Today’s blog article has kindly been provided by Ben Buchanan, a UK IPO Diversity Champion, and is a summary of his presentation at Urquhart-Dykes & Lord’s annual internal conference.  Both the IPO and UDL are Charter signatories.

Ben writes: On 16 June 2017 I had the pleasure of speaking on behalf of IP Inclusive to people from across the business at Urquhart-Dykes & Lord. UDL are IP Inclusive charter signatories and had invited a speaker from the IP Inclusive taskforce to talk to them at their annual conference about the work we do and how UDL could get involved.

The event provided a valuable opportunity to have a big conversation about why diversity and inclusion (D&I) is good for business – as well as being the right thing to do. It was also an opportunity to make sweeping assumptions, challenge them, and think about how – and why – to mitigate the consequences of unconscious bias in everything we do.

After an introduction to IP Inclusive and a recap of our recent achievements, I asked the conference delegates to think of as many differentiating characteristics – diversity categories if you like – as they could.

Interestingly the feedback moved rapidly on from protected characteristics and visually apparent differences, to things like educational background, ideological beliefs and values, culture, cognitive preferences and sources of motivation. Within the workplace, people were talking about length of service, seniority and working patterns. Outside work we talked about friendships, community ties and preferences for living environments.

We then reflected on these differences and how they can potentially benefit business performance and competitive advantage. How, by making the most of them, organisations can empower people to be themselves and do their best.

For example, we identified six ways in which engaging with diversity and embracing inclusivity could help business thrive in challenging situations:

  1. Employers who are used to managing diversity well will be able to more quickly and effectively integrate staff into the organisation.
  2. An inclusive approach to recruitment and retention will broaden the pool of potential talent and enhance the organisation’s appeal to prospective job applicants.
  3. Businesses with broad demographic and international reach will benefit from the increased insight, sensitivity and awareness a diverse work force can share.
  4. Research corroborates cognitive, behavioural and experiential diversity with increased creativity and productivity.
  5. Heterogeneous teams provide new ways of thinking and greater innovation.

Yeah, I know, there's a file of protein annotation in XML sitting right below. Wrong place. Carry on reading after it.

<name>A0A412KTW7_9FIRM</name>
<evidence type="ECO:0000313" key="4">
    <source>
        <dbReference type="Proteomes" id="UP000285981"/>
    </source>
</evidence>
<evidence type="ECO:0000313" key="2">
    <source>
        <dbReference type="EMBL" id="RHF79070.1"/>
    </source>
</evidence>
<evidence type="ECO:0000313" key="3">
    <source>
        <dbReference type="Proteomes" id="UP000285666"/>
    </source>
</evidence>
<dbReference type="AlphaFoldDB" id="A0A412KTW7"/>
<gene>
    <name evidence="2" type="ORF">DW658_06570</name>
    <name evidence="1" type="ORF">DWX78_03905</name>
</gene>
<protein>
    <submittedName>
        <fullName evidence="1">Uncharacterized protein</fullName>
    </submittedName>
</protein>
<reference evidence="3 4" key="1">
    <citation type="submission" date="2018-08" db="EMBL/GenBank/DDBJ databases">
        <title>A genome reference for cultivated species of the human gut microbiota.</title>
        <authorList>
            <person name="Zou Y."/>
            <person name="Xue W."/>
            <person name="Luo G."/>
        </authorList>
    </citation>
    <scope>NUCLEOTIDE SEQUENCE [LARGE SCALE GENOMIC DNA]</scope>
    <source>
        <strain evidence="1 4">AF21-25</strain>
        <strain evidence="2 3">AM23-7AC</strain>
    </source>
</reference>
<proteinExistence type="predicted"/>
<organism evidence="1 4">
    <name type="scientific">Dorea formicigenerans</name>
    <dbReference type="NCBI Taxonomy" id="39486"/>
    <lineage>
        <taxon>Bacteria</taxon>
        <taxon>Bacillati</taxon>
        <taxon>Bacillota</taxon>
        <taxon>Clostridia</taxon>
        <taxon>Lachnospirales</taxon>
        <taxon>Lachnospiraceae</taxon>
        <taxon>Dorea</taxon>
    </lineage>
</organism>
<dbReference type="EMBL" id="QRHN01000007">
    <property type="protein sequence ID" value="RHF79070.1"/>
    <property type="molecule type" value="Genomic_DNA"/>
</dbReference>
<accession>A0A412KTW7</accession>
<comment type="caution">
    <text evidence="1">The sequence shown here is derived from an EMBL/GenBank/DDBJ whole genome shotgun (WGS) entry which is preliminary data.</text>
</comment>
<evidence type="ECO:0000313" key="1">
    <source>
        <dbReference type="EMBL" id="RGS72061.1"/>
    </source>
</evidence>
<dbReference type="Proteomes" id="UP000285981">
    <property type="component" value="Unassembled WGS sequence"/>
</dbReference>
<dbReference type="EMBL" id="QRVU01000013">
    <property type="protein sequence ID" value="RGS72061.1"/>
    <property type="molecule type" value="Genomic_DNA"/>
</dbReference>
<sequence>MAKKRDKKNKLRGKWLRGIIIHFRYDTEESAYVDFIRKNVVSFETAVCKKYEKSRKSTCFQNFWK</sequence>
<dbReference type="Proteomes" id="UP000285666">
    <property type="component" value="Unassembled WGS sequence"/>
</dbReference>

6. Organisations used to dealing with difference and change can respond more flexibly to external and environmental changes.

Finally we thought about what we can individually do to contribute to collectively improving inclusivity within our networks and organisations. I challenged the delegates to give their views on some of my defining characteristics. This session ran a bit like character-based version of the children’s game “Guess Who?” and (depending on who shouted loudest) could have resulted in me being labelled an Eton-educated gay Welshman with three children and a wife. There’s nothing wrong with that of course, but the fact that there was basis for assigning me these labels was the point I was making. Assumptions, or the fear of assumptions, can lead people to hide who they are for fear of the consequences. Whilst it is important to respect privacy and preferences, it is equally important for people to feel able to be themselves and not spend time and energy unnecessarily hiding details, for example of their family, beliefs or caring responsibilities.

What can we do about it? Recognise our unconscious biases (we all have them), refrain from making assumptions (we all do it – human beings love patterns), and do our best to ensure openness, fairness and objectivity despite them.

What next? Well Andrea Brewster has wasted no time in pulling together two working groups within IP Inclusive to explore how to develop and share best practices to deal with unconscious bias and how to make the most of the business case for D&I. We meet in November. Watch this space for information about seminars on these topics…

Thank you Ben, for writing this blog.  Thanks also to UDL for putting D&I on the agenda of their annual staff meeting!  

If you would like to write a blog article for IP Inclusive, on anything diversity related, please email Emily Teesdale of Abel & Imray. Guest bloggers are always very welcome!   

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